- Co-Evolution: Culture, mind and brain, Chet C. Sherwood, George Washington University
- Keynote Address
- Unusual and Exceptional Capacities of the Human Mind, James L. McGaugh, University of California, Irvine
- III. Evolving Piece by Piece: Levels of Modularity in Neurobiology
- Neuronal Networks of the Moral Judgment, Patricia Churchland, University of California, San Diego
- Pathological Altruism, Barbara A. Oakley, Oakland University
- Theory of Justice in Non-Human Primates, Sarah F. Brosnan, Georgia State University
- Evolutionary Dynamics of Altruism, Martin Nowak, Harvard University
- Human and Animal Neuroeconomics, Michael Platt, Duke University
- IV. Aesthetics
- Music and the Brain, Robert Zatorre, Montreal Neurological Institute
- Aesthetic and Ethnic Emotions, Oshin Vartanian, University of Toronto, Scarborough
- Aesthetic Perception: Mind and Brain , Camilo J. Cela-Conde, University of the Baleares Islands, Spain
That is a ratio of 14:3 for speakers of men: women. //platform.twitter.com/widgets.js
UPDATE 8: The next most recent meeting coorganized by Avise and Ayala
In the Light of Evolution VI: Brain and Behavior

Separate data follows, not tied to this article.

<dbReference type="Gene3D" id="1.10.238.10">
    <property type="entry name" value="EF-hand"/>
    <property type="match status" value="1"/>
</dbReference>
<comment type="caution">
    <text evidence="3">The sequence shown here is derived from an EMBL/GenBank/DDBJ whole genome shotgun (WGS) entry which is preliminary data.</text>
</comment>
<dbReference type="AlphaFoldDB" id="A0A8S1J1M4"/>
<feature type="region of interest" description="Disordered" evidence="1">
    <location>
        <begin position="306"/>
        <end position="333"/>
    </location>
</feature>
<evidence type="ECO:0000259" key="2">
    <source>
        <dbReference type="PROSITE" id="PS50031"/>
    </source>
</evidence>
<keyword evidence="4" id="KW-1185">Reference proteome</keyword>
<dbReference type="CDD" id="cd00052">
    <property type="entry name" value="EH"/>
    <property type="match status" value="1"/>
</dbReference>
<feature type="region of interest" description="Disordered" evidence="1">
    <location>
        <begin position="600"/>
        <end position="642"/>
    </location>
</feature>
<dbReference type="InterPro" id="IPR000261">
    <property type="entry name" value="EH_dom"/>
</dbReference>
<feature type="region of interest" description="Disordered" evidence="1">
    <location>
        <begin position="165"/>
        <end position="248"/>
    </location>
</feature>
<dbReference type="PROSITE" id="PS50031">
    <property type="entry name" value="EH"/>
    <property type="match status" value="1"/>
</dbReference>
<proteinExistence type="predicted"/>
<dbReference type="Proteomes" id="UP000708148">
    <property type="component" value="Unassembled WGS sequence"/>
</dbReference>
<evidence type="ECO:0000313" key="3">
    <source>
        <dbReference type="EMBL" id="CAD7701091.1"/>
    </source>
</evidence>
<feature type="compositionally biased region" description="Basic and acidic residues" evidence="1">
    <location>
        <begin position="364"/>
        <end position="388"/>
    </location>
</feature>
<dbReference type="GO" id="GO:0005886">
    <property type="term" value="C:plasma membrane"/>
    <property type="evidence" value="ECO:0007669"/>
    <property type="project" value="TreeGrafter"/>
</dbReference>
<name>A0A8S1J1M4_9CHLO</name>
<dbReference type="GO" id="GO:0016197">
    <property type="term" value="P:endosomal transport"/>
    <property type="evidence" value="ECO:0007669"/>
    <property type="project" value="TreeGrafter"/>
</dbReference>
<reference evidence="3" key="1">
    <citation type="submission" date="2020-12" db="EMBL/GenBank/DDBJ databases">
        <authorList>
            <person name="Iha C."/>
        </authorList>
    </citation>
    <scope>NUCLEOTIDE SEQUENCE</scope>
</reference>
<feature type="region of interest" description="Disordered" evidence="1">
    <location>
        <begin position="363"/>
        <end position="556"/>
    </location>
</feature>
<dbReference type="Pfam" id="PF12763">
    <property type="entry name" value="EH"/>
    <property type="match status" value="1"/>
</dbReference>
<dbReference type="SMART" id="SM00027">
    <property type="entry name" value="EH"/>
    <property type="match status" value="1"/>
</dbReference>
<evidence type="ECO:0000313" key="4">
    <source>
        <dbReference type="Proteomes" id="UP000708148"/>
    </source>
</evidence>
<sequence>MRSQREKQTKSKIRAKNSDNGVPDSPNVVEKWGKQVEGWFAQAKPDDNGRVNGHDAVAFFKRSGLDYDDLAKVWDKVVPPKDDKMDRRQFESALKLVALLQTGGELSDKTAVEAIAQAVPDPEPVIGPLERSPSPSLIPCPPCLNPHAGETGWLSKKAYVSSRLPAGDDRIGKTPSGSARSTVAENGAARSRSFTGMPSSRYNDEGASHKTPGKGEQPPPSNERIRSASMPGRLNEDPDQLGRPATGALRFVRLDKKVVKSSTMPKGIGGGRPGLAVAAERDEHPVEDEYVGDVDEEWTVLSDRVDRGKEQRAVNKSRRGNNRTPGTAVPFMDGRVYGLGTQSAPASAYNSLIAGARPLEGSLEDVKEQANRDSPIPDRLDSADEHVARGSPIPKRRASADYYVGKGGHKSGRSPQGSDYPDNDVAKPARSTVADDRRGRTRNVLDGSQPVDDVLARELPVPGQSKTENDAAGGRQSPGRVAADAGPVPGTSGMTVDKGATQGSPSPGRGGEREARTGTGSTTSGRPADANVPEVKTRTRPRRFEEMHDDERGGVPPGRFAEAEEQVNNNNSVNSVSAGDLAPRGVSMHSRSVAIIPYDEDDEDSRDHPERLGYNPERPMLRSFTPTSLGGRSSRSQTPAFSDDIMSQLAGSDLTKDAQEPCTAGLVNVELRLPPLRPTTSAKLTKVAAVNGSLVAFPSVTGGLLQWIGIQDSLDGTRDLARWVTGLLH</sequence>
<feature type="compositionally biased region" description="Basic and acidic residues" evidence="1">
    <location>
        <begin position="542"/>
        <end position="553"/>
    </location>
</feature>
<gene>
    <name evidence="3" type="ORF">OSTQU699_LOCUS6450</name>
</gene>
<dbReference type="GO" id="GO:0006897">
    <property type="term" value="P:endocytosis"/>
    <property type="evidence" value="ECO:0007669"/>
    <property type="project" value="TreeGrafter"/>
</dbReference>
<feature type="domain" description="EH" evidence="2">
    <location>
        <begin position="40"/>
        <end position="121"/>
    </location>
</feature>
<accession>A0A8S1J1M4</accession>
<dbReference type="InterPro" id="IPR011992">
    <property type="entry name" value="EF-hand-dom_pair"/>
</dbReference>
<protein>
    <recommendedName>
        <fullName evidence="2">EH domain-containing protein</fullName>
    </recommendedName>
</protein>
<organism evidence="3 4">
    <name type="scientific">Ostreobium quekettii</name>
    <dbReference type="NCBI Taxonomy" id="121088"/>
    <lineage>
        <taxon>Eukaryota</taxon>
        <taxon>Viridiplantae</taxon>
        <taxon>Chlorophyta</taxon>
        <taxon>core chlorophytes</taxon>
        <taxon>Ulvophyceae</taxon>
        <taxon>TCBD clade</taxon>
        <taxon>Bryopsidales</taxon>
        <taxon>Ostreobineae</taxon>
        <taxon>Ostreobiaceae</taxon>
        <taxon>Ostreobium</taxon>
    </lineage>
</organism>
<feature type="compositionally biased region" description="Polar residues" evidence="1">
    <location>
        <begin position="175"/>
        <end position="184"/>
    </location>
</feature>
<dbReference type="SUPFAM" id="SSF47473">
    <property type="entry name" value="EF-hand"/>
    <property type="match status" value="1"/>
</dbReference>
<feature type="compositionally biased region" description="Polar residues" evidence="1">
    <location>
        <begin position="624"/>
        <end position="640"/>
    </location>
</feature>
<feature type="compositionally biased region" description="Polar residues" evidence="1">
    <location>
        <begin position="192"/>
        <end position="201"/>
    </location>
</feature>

January 19-21, 2012
Arnold and Mabel Beckman Center
Organized by Georg F. Striedter, John C. Avise and Francisco J. Ayala
- Session I. Brains in History: Descent with Modification
- Chair, John C. Avise, University of California, Irvine
- Evolution of Brain Development, Georg Striedter, University of California, Irvine
- Evolution of Neuronal Cell Types, Nipam H. Patel, University of California, Berkeley
- Homology and Homoplasy of Behavior and Neural Circuits, Paul S. Katz, Georgia State University
- Evolution of Cognitive Traits, Lucia F. Jacobs, University of California, Berkeley
- Session II. Brains in Ecology: Adapatation by Natural Selection
- Chair, Georg Striedter, University of California, Irvine
- Adaptation of Neuron-typical Molecules and Processes, Harold H. Zakon, University of Texas, Austin
- Evolution of Specialized Sensory Systems, Kenneth C. Catania, Vanderbilt University
- Evolution of Specialized Motor Systems, Andrew H. Bass, Cornell University
- Evolving Neural Mechanisms of Social Diversity and Cognition, James L. Goodson, Indiana University
- Keynote Address
- Introduction, Francisco J. Ayala, University of California, Irvine
- Evolution of Centralized Nervous Systems, R. Glenn Northcutt, Scripps Institution of Oceanography
- Session III. Evolving Piece by Piece: Levels of Modularity in Neurobiology